Mineralization of desorption-resistant 1,4-dichlorobenzene in wetland soils

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Laboratory studies were conducted to investigate the biologically mediated, aerobic mineralization of both freshly added and artificially aged, desorption-resistant 1,4-dichlorobenzene (1,4-DCB). The adsorption and desorption of 1,4-DCB isotherms were established in three wetland soils using decant-refill batch techniques. Significant nonlinearity and hysteresis were observed in the isotherms with a hysteresis index ranging from 0.11 (relatively low hysteresis) in a marsh soil to 2.26 (relatively high hysteresis) in a bottomland hardwood soil from the Petro Processor (PPI) Superfund site. Mineralization of freshly added 1,4-DCB was observed in all three soils without lag after the addition of a 1,4-DCB degrading culture. Mineralization curves were plotted above theoretical lines predicted from a first-order model assuming instantaneous desorption, indicating that the microbial population had access to sorbed 1,4-DCB. In separate experiments, mineralization of artificially aged, desorption-resistant 1,4-DCB was also observed. Mineralization curves in these studies also indicated that the microbial population could directly access sorbed 1,4-DCB. The extent and rate of mineralization of desorption-resistant 1,4-DCB decreased significantly, including rate constants decreasing from approximately 0.01 d-1 in the freshly added treatments to approximately 0.002 d-1 in the desorption-resistant treatments. Although sorption/desorption partitioning helped explain mineralization patterns in the treatments with freshly added 1,4-DCB, no differences were observed in mineralization curves in the desorption-resistant treatments between soils with widely varying sorption/desorption properties.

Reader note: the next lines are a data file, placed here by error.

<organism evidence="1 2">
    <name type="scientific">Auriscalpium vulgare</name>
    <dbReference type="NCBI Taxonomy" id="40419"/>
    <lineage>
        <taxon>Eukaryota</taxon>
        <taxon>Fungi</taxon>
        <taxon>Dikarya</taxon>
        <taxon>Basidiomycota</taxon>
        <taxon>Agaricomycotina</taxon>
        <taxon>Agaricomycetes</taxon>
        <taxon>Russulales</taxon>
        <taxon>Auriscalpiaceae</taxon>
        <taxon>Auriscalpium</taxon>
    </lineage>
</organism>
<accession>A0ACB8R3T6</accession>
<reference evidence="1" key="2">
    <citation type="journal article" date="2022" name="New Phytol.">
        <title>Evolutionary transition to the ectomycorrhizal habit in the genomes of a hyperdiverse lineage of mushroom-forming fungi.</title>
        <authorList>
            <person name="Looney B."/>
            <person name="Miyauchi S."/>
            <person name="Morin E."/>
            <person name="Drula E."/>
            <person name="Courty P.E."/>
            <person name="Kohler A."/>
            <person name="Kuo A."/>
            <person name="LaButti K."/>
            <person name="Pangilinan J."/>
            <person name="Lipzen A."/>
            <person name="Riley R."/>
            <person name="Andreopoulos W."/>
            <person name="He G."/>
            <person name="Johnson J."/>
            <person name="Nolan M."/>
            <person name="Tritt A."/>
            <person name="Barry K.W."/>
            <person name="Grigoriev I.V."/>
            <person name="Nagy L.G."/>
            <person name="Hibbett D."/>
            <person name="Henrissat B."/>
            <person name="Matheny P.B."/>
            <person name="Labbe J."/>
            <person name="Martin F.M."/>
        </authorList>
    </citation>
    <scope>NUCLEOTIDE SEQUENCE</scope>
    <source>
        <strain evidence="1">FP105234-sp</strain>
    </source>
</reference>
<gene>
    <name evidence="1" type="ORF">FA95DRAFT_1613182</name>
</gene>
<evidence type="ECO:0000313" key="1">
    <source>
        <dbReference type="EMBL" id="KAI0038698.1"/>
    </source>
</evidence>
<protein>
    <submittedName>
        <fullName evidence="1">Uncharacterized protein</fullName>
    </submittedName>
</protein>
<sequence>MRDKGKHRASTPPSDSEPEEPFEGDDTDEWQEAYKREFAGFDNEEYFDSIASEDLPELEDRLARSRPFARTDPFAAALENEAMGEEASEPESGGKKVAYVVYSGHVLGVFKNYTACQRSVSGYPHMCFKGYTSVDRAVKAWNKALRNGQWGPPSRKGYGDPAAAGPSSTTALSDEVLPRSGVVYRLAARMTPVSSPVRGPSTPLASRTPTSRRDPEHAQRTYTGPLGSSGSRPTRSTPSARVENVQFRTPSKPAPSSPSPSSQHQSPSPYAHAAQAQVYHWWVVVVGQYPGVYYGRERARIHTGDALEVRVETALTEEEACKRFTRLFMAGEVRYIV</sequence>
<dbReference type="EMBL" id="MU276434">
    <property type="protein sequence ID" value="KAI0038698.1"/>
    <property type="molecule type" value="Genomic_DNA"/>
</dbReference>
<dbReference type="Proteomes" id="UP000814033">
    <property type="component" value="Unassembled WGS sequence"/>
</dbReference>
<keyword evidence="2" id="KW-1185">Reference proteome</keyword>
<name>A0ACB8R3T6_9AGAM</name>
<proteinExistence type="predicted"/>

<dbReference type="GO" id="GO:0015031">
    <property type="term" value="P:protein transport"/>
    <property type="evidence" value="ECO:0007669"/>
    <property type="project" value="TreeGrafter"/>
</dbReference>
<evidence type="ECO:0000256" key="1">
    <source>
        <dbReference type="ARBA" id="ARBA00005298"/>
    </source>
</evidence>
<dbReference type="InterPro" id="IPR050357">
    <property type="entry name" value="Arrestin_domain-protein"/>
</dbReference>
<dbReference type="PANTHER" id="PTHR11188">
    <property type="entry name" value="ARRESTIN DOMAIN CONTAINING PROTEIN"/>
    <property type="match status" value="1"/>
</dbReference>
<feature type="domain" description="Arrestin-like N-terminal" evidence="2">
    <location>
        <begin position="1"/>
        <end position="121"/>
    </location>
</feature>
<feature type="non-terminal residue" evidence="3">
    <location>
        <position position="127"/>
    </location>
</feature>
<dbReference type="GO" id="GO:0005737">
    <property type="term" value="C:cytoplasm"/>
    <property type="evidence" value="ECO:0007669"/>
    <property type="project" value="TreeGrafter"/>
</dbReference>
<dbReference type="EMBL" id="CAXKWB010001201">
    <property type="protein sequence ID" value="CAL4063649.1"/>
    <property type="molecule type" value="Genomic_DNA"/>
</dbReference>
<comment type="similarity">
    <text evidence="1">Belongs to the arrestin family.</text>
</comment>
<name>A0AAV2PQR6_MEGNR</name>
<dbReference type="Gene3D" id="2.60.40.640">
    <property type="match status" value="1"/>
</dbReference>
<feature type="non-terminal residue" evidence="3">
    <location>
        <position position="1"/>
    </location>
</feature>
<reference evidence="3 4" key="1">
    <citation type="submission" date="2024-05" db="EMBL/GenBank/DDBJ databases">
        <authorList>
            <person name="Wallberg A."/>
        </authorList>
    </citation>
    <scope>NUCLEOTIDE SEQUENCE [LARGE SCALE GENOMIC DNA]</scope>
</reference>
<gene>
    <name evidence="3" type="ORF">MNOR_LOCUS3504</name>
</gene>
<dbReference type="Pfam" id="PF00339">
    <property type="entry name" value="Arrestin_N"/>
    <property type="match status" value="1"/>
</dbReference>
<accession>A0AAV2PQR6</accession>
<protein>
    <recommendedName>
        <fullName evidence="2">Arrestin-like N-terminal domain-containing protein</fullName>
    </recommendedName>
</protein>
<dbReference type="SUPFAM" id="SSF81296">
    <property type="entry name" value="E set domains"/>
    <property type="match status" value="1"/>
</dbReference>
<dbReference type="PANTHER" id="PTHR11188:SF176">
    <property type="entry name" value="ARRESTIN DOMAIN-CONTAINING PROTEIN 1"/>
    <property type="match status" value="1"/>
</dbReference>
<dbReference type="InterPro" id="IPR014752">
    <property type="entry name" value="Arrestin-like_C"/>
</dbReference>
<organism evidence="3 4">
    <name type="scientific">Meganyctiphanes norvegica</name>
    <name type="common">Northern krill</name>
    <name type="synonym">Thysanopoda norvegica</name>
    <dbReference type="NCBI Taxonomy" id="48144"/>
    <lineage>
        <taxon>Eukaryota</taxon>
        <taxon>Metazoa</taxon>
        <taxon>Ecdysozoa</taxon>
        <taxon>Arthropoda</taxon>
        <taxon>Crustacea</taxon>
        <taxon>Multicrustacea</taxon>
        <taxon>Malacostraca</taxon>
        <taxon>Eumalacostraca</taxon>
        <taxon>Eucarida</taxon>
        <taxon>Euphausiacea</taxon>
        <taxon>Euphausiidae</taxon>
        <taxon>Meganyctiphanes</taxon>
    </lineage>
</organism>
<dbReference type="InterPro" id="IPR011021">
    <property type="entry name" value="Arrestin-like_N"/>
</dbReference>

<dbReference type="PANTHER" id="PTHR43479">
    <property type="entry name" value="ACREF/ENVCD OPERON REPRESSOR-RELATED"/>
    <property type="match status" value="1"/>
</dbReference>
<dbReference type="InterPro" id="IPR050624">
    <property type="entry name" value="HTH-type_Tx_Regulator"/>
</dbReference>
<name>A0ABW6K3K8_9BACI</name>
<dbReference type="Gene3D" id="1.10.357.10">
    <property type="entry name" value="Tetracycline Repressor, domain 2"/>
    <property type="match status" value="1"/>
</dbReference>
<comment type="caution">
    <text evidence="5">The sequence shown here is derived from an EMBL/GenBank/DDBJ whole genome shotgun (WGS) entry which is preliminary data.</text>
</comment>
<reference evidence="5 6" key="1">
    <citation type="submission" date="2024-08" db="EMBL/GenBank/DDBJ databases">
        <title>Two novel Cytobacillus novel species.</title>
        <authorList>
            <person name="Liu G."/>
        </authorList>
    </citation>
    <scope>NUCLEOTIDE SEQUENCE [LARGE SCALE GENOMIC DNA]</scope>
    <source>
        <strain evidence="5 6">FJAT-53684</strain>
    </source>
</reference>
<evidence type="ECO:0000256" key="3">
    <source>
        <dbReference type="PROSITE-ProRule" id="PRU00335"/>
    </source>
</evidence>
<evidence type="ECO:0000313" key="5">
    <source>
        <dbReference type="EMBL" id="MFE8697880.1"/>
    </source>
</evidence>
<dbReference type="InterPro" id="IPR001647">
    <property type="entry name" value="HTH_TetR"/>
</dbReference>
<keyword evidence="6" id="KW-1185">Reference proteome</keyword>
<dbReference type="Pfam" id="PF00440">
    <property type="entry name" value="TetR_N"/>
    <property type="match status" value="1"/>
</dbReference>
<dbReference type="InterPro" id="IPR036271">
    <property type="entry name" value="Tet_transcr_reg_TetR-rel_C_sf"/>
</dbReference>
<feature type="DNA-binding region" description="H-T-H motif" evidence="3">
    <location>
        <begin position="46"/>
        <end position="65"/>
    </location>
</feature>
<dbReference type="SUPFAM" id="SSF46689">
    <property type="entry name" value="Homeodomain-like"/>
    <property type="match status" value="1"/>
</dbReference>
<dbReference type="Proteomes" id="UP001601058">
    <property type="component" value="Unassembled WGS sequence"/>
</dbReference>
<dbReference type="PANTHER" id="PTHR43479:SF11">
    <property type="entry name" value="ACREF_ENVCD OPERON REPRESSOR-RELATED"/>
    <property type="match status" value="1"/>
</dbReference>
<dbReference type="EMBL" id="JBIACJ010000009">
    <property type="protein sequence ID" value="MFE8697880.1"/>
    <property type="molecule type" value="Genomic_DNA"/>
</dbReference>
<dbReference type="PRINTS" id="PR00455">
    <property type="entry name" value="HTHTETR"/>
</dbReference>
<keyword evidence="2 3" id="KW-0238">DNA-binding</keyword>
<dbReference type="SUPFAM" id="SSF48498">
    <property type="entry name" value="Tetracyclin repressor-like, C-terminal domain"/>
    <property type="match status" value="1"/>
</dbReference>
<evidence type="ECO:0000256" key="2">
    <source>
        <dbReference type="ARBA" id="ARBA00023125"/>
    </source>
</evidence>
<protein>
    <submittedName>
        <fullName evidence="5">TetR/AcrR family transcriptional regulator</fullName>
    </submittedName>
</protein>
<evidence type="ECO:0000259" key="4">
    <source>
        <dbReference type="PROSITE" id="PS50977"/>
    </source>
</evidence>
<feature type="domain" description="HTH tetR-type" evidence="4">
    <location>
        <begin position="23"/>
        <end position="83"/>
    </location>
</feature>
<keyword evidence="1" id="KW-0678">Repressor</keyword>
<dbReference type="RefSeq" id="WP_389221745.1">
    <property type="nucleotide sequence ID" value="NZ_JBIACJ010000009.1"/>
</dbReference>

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Environmental toxicology and chemistry

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